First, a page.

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   ARTICLE   |   From Scotsman Guide Residential Edition   |   December 2016

Foreign Homebuyers Like to Feel at Home

Cross-border partnerships and cultural awareness can help you capture international business

Foreign Homebuyers Like to Feel at HomeFlocks of Canadian snowbirds travel annually to the U.S. to seek refuge from the frigid winters and to enjoy activities like golf, sightseeing and tennis. A National Association of Realtors report — the 2016 Profile of International Activity in U.S. Residential Real Estate — found that Canadians are the second largest international buyer group in the U.S., spending $8.9 billion on U.S. residential property for the year ending March 2016.

With millions of Canadians traveling to the U.S. each year, there is a significant opportunity to help guide these and other niche buyers as they purchase vacation and investment properties. Obtaining a mortgage in the U.S. can be a complicated process, especially for international buyers such as Canadians — who are unfamiliar with the differences between buying a home in Canada versus the U.S.

For mortgage originators seeking to serve foreign homebuyers, it is especially important to collaborate with experts such as attorneys, Realtors, accountants and mortgage lenders with cross-border expertise. It’s important to have a deep bench of experts with a unique understanding of Canadian culture. They can offer the latest advice and expertise tailored to the differences between the Canadian and U.S. mortgage process.

Know the culture

In addition to leveraging experts, it also helps to educate potential Canadian buyers by drawing on the experience of other Canadians who have purchased homes in the U.S. It can be helpful to monitor trends to identify and address potential recurring issues that clients are facing.

A recent survey conducted by RBC Bank, for example, found that many Canadian homebuyers were unaware of the lengthy time it takes to apply for and secure a mortgage in the U.S. — typically 45 days in the U.S. compared to a significantly shorter time frame in Canada. Research and communication can make the process much smoother for potential Canadian buyers.

By immersing yourself in the culture of a niche buyer group — Canadians in this case — you will gain greater insight into their unique needs. Whether or not members of your target market are in immediate need of your services, joining relevant associations and organizations along with networking and pro-viding key decisionmakers with helpful information will make you a go-to resource if needs arise in the future. While learning about the unique needs of a niche community is critical, remember it’s equally important to enlist the help of experts catering to the specific niche you are trying to serve.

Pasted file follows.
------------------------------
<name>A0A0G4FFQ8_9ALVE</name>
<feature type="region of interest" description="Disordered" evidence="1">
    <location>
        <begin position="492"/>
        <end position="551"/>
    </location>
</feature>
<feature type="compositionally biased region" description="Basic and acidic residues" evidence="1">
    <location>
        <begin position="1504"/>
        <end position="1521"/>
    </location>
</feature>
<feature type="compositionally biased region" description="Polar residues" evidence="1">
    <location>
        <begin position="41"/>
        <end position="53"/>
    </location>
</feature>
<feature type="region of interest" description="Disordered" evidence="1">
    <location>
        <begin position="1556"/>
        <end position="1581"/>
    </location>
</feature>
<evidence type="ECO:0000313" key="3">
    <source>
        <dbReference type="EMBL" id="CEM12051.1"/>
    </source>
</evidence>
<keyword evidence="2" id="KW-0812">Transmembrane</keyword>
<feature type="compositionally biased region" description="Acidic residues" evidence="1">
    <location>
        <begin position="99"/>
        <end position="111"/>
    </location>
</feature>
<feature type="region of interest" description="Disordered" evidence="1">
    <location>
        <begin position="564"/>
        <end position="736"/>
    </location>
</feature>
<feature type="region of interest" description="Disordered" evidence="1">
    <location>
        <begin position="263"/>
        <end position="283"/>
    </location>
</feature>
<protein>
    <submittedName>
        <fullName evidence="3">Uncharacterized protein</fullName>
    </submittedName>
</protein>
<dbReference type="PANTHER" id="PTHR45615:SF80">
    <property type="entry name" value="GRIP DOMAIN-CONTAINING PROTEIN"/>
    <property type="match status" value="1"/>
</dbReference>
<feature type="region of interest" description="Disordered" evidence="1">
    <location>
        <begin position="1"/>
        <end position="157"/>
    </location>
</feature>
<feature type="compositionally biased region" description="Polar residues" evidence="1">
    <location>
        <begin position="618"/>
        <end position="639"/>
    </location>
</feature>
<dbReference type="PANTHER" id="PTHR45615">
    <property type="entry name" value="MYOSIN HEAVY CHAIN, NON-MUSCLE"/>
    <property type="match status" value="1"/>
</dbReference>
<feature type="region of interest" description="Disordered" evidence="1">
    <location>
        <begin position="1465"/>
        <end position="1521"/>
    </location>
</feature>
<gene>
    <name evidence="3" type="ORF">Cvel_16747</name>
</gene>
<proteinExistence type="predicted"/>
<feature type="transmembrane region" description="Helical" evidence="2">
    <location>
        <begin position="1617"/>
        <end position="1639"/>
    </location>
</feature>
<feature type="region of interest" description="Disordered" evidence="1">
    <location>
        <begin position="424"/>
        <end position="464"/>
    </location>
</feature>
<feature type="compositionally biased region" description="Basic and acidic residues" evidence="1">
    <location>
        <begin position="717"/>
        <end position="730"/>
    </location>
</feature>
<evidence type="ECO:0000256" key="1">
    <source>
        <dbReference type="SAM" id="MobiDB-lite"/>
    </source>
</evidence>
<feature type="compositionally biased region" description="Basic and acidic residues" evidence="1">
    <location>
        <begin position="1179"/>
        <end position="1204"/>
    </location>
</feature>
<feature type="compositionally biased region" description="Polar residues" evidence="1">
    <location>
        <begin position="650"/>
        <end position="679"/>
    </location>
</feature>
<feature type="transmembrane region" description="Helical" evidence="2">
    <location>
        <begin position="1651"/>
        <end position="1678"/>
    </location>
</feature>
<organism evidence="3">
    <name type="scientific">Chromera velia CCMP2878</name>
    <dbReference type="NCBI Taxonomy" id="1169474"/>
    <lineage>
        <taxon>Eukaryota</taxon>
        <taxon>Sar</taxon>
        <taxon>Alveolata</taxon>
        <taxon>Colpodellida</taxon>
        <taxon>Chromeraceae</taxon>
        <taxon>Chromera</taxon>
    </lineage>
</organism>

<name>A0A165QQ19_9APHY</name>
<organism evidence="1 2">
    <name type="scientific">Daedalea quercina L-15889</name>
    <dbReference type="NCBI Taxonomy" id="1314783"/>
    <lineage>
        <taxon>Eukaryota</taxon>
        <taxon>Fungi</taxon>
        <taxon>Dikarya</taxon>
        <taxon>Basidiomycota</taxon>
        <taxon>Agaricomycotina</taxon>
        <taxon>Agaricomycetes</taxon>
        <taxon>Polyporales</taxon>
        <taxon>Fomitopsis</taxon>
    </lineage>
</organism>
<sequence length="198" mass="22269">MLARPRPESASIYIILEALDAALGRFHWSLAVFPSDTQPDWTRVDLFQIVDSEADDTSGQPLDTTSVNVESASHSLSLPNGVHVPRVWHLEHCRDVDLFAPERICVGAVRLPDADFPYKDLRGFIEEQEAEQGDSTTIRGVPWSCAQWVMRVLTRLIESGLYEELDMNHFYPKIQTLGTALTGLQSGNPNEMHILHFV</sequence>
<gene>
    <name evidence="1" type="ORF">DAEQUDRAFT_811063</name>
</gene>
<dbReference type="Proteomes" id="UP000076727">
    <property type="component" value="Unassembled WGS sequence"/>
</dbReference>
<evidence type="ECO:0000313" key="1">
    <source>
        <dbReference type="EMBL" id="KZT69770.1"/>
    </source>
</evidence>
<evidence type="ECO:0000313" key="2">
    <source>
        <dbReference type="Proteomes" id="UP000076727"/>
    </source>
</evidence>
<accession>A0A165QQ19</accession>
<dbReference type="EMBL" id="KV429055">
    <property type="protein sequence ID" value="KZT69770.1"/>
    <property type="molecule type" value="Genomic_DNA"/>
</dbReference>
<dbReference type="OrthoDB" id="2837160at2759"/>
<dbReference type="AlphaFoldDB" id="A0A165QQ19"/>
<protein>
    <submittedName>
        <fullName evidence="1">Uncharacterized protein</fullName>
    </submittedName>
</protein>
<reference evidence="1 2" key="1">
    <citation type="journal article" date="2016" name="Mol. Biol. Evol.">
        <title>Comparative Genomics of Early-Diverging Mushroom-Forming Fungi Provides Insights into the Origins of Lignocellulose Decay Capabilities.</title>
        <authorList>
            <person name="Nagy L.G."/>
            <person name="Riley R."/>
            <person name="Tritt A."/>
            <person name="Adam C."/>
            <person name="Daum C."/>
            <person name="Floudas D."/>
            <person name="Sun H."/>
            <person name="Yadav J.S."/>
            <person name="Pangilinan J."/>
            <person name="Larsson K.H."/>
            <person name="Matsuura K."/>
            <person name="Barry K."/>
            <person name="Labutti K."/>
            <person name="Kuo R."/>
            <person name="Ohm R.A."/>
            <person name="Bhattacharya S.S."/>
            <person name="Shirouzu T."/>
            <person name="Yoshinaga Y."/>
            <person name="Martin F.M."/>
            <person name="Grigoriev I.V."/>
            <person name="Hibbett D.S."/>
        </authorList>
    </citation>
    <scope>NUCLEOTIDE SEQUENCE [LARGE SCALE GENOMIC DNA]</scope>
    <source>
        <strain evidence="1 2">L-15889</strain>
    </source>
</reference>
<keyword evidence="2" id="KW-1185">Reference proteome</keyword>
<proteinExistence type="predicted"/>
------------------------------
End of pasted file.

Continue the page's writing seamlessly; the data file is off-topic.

Understand buyer profiles

Just because a group of niche buyers has a specific profile, it’s still important to understand the unique motivations and goals of specific buyers within the group. The financial landscape is constantly evolving, and mortgage originators have an opportunity to help buyers maximize their real estate investments. Retired snowbirds, for example, aren’t the only Canadians looking to purchase U.S. property.

Canadians in their late 40s and early 50s are becoming increasingly interested in buying U.S. properties as long-term investments. Rather than using the property for immediate retirement, they may opt to visit the property for a few weeks out of the year and generate rental income for the remainder of the year. Renting out their property during the off-season can cover mortgage payments, U.S. taxes and more. Vacancy rates also are at a 20-year low, according to Moody’s Analytics.

In contrast, some Canadian retirees who purchased a U.S. home between 2009 and 2013 (when the Canadian dollar was at or around parity with the U.S. dollar) may benefit from refinancing. Over the years, these same homes have appreciated by as much as 12 percent to 15 percent a year in popular snowbird markets. Canadians who are U.S. homeowners are in a unique and favorable position to take advantage of appreciation on their homes and the strong U.S. dollar.

Understanding specific buyer profiles within a niche group will enable you to provide them with a more informed recommendation. If buyers’ needs fall outside your area of expertise, understanding their profile will also enable you to make an appropriate referral.

Anticipate financial concerns

While many buyers have questions about financing properties, niche groups have unique concerns that should be addressed upfront. The Canadian dollar, for example, experienced a 16 percent decline against the U.S. dollar over the past year.

Consequently, Canadians are cutting spending on shopping, dining and entertainment when in the U.S. Despite this change in spending habits, it’s actually a good time for them to buy U.S. property — as long as they finance the property.

Financing U.S. property is a cost-effective alternative to paying cash and can potentially lessen the one-time, upfront impact of foreign exchange for Canadian buyers. In this instance, understanding the nuances of Canadian spending habits and currency concerns is critical to articulating the benefits of a U.S. mortgage.

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Targeting niche groups comes with inherent challenges, but thorough research and cross-border expertise can differentiate your business among Canadians who are looking to purchase residential property in the U.S. In addition, don’t forget the importance of collaboration with specialists who “speak Canadian” and can help smooth the cross-border process.


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